Advances in biologic therapy for ulcerative colitis and Crohn’s disease
- Cite this article as:
- D’Haens, G. & Daperno, M. Curr Gastroenterol Rep (2006) 8: 506. doi:10.1007/s11894-006-0041-5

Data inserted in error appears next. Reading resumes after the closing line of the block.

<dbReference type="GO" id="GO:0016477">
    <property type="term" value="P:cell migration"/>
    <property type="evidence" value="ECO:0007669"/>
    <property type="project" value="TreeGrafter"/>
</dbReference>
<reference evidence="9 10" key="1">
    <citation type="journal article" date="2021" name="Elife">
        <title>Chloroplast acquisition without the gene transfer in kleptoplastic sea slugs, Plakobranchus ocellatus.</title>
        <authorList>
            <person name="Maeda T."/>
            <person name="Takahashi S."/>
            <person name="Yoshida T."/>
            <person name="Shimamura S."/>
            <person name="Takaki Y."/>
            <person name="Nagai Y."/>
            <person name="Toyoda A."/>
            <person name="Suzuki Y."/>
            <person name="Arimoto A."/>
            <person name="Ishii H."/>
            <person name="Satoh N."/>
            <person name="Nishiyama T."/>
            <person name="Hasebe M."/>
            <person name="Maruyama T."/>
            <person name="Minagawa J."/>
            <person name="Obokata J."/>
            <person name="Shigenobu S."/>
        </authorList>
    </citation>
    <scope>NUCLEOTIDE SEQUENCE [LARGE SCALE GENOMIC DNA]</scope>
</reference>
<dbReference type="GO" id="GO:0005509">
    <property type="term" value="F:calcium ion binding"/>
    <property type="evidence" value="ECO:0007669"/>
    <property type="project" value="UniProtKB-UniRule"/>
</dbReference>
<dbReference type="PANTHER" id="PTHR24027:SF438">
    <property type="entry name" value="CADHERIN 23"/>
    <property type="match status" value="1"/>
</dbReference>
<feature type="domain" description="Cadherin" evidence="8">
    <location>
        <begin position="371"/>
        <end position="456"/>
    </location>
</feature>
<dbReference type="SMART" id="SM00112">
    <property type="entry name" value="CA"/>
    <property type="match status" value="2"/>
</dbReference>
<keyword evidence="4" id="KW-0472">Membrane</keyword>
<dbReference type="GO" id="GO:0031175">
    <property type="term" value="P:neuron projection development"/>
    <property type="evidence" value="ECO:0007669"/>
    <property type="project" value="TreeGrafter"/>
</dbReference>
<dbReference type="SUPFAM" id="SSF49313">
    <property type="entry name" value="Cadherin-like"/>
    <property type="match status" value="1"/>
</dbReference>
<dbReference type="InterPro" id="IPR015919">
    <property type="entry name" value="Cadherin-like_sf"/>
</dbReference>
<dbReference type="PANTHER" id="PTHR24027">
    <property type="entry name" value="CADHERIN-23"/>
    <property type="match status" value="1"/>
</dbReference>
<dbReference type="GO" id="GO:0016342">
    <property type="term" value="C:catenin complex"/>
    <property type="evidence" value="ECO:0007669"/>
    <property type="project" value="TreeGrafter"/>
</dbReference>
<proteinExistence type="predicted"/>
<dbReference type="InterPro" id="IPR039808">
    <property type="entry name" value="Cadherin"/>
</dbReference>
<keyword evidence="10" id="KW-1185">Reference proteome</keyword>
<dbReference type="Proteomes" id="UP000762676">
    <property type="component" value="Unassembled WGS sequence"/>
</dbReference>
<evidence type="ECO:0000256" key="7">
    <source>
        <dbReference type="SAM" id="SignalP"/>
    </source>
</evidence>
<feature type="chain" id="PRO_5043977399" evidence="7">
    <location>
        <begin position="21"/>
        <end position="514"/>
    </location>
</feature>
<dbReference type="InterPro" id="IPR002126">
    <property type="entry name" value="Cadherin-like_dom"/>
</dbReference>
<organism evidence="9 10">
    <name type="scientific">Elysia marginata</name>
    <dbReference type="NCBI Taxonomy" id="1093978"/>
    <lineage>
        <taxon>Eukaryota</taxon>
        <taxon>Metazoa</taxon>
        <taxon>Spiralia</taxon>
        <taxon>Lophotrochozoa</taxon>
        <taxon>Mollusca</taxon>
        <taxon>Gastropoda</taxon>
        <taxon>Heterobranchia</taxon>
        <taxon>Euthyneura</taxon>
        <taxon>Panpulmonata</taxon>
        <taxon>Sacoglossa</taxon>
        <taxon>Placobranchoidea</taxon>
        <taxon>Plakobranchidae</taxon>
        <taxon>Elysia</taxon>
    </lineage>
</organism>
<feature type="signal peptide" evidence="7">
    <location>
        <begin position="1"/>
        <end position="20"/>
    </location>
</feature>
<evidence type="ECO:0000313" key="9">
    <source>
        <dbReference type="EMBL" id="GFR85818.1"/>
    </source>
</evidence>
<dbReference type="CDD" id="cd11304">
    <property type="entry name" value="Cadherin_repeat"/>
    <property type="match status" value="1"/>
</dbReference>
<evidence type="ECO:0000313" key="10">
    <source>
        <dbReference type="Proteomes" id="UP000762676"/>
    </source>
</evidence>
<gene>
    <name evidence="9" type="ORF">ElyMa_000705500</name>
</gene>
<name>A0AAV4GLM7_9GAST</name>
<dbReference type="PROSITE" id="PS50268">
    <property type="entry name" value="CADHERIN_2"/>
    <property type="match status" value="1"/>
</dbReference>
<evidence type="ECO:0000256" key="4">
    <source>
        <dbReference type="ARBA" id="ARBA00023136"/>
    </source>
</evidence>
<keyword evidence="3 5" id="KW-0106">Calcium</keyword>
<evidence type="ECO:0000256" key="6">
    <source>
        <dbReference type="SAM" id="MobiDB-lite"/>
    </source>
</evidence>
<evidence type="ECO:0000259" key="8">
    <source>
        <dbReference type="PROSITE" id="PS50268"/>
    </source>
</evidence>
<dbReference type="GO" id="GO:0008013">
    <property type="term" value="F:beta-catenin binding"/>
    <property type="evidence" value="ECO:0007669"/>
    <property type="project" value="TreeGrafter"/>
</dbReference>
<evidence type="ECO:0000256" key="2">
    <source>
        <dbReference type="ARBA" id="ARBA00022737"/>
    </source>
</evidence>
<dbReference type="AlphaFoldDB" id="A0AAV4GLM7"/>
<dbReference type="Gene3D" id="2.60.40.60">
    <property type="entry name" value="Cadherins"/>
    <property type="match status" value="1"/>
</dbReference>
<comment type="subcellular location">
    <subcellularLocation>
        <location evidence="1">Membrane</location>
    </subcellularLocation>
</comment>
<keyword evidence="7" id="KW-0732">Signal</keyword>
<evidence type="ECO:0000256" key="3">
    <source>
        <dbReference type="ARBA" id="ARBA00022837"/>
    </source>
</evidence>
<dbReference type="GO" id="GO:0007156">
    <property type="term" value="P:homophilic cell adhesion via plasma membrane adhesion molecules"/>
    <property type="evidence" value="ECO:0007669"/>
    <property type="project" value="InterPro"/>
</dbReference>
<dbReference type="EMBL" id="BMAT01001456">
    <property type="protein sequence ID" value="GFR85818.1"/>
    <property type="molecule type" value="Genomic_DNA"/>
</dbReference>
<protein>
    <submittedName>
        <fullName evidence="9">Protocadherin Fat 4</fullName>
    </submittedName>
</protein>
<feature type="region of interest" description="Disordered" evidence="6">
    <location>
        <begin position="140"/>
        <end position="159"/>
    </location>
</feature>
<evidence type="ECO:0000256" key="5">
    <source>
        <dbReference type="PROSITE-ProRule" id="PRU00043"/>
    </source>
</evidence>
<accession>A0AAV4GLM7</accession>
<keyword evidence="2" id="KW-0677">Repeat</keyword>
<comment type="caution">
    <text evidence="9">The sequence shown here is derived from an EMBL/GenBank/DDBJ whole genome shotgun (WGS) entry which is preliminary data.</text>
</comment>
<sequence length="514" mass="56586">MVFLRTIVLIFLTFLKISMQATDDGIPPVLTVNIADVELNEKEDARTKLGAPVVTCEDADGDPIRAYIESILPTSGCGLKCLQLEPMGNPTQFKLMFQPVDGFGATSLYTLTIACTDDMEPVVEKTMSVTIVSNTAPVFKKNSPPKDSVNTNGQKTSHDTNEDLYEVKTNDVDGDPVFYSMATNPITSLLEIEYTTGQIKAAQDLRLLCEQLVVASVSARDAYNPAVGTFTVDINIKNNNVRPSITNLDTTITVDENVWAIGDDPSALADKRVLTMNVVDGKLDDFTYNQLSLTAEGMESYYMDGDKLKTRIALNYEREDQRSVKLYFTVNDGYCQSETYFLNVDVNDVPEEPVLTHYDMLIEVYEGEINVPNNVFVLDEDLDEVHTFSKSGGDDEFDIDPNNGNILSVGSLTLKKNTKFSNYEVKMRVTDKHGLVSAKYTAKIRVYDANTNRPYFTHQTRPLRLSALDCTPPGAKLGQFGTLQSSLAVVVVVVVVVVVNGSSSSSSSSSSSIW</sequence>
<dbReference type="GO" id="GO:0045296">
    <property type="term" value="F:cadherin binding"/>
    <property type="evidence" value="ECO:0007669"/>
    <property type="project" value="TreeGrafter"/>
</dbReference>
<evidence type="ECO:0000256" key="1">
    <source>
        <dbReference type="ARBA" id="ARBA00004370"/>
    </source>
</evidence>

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The medical management of inflammatory bowel disease (IBD) has changed considerably since the advent of biologic treatments. In this review we offer a critical evaluation of controlled studies with biologic agents for the management of both Crohn’s disease (CD) and ulcerative colitis (UC). Biologics under evaluation or approved for UC that are discussed include monoclonal antibodies to tumor necrosis factor ([TNF]) infrliximab), inhibitors of adhesion molecules (MLN02 and alicaforsen), anti-CD3 antibodies (visilizumab), and anti-interleukin (IL)-2 receptor antibodies (daclizumab). Biologics under evaluation or approved for CD that are reviewed include three monoclonal antibodies to TNF (infliximab, adalimumab, and certolizumab pegol), monoclonal antibodies against IL-12, interferon-γ, and IL-6 receptors, inhibitors of adhesion molecules (natalizumab, alicaforsen), and growth factors. Only the chimeric monoclonal anti-TNF antibody infliximab is currently available worldwide. The potency of this agent in moderate-to-severe UC and CD has been one of the most important advances in the care of IBD in the past decade.